Category: Literary Criticism

Gabriel Josipovici’s What Ever Happened to Modernism? —an Appreciation

Note: this is neither a review (critical assessment of the strengths and weaknesses) of the author’s book nor one of my “Digested Reads” (in which I attempt to give both myself and the reader as complete an experience of the author’s arguments as I can manage in as short a space as possible), but an “Appreciation”— as in a quotation-heavy, somewhat-lengthy summary of and rumination upon some of the author’s key insights, but leaving out much of the particularity that make the book so worth reading. Whereas a “Digested Read” might be seen, by those in a hurry, as a substitute for reading the entire work, the following should hopefully take both you and I back to the book itself:……

Daniel Green’s Beyond The Blurb: On Critics and Criticism

These days literary scholars are preoccupied with ‘what you want to make of a text’, mostly dismissing ‘what it wants to make of itself’ and ignoring ‘what it wants to make of you’.

It’s 1990 and I am in a Joyce seminar in grad school, and we students (there’s about 15 of us) are supposed to run the class: the Prof regularly chimes in, but we are collectively in charge of conducting the two-hour seminar and every other week we are expected to take on a chapter of Ulysses and teach it to the others. Usually this involves linking it up with its sources, chasing down its allusions, etc. etc., and then patiently taking the class through a “close reading”……

A Polyphonic Spree: Notes on Milan Kundera’s The Art of the Novel


I have always been obsessed with Milan Kundera, and wanted to figure out why, so I grabbed his book The Art of the Novel, and sat down to take notes. What follows is my account of his account of why he writes the kind of books that he does….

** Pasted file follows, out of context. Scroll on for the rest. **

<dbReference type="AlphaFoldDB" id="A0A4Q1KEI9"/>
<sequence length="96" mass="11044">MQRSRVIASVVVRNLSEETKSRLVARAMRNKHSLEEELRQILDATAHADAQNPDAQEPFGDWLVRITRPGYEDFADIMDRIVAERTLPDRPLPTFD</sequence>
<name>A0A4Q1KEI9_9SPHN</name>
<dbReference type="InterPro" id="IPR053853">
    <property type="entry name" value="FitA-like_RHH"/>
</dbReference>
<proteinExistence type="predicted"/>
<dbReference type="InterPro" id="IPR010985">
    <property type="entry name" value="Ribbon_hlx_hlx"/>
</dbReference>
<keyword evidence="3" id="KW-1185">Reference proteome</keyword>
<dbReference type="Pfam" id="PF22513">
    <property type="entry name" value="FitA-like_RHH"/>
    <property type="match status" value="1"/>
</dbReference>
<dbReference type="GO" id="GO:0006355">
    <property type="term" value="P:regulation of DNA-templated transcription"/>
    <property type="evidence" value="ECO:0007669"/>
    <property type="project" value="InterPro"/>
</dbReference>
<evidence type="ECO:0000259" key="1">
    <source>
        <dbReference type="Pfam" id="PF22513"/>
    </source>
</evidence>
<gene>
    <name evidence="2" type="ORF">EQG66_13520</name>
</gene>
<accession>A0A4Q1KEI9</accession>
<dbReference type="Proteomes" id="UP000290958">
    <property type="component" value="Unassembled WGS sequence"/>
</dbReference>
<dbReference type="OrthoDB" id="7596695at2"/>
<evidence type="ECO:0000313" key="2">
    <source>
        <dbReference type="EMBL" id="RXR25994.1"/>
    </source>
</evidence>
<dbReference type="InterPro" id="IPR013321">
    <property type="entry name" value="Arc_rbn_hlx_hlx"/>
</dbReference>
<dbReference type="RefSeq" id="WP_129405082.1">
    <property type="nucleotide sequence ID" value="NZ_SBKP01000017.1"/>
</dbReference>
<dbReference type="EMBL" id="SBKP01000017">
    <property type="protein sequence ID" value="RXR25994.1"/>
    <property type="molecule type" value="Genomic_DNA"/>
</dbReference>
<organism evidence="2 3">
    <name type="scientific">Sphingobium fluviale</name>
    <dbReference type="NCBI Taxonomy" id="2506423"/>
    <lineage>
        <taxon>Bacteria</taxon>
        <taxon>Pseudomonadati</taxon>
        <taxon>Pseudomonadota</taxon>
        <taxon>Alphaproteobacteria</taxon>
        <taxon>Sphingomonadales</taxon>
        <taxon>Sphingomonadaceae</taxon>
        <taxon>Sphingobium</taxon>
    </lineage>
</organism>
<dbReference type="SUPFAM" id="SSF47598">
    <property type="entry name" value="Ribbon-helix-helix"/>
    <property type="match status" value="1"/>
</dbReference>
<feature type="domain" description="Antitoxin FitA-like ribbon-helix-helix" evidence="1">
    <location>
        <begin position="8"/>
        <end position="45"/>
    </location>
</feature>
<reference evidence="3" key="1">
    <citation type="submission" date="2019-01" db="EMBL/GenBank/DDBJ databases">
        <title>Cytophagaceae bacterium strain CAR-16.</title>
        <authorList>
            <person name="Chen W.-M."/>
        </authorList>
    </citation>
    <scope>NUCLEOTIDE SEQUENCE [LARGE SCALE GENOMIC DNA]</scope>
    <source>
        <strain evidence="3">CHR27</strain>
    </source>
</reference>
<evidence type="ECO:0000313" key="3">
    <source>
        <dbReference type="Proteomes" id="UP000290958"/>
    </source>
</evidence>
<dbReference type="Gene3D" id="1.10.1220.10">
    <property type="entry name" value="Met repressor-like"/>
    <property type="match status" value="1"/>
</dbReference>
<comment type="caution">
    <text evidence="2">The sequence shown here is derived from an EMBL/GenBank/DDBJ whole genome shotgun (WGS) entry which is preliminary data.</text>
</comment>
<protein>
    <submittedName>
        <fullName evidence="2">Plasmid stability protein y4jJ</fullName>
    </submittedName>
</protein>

Football & the Death of the Hero in “56-0” by TC Boyle

Robert Downey Junior’s character Derek Lutz (in Rodney Dangerfield’s Back to School (1986)) may well have been poaching, with tongue-in-cheek, from Don DeLillo’s End Zone when he quipped that “violent ground acquisition games such as football are in fact a crypto-fascist metaphor for nuclear war,” but TC Boyle takes Lutz’s (or Delillo’s) conceit up a notch or two in “56-0”, which I jealously think is one of the most perfectly crafted stories that I have ever read. “56-0” can be found in Boyle’s Stories, but it was previously published in his 1992 collection Without a Hero, whose title is a perfectly apt controlling metaphor for the story as a whole, since, with seemingly effortless grace, Boyle has somehow managed not only to revivify one of American culture’s most clichéd of plotlines (an underdog team’s attempted, “against all odds” heroic “comeback”), but also to bring the ossified Aristotelian unities magically back to life, such that his story gains a remarkable, athletic equipoise, in which humour is locked into a dialectical deathgrip with existential gravitas. And—somehow—Boyle manages to make writing like this appear to be the most natural thing in the world….